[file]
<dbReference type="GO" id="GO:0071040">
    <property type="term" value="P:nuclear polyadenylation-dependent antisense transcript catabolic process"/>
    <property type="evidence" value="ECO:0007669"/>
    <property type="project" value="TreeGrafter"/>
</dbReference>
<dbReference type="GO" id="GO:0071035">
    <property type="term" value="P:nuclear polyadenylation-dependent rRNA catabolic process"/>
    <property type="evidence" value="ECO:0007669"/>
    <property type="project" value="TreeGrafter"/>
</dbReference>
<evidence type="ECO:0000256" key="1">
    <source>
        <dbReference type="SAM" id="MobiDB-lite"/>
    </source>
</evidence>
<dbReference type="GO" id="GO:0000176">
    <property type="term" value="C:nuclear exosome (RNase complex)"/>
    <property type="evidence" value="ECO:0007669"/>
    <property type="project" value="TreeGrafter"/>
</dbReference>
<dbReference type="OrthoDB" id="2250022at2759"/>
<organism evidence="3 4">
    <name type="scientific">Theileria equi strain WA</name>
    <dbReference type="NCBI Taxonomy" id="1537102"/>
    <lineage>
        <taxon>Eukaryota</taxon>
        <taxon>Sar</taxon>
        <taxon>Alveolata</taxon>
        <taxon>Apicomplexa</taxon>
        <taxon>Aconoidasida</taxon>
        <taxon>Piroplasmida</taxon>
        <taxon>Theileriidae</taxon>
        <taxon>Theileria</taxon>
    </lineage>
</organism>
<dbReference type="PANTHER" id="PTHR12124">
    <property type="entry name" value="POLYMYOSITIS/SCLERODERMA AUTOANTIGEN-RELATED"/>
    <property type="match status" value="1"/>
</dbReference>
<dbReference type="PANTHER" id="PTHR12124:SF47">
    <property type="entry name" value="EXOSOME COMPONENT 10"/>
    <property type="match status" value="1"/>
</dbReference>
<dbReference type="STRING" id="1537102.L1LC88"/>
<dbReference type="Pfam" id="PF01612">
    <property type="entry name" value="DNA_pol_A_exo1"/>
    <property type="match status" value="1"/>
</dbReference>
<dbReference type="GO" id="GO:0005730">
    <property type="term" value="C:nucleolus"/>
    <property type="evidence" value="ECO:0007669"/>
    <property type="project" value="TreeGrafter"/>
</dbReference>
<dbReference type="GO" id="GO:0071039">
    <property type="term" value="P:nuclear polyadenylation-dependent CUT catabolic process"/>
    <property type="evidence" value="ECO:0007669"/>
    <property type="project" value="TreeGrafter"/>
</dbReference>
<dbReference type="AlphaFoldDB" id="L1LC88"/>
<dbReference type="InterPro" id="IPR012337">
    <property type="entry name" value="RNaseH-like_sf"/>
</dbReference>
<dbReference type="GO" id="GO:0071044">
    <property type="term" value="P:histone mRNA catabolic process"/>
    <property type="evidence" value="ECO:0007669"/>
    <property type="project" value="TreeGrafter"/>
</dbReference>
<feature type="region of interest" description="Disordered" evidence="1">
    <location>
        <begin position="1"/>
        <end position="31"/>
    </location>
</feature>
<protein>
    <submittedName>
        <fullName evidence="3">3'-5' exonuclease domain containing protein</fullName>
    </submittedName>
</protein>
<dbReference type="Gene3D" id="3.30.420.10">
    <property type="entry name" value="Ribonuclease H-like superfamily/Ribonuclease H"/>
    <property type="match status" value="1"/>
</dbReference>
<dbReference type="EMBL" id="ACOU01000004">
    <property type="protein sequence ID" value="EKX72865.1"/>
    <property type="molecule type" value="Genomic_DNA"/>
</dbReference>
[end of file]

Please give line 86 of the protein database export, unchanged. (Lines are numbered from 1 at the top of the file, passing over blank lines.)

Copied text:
</dbReference>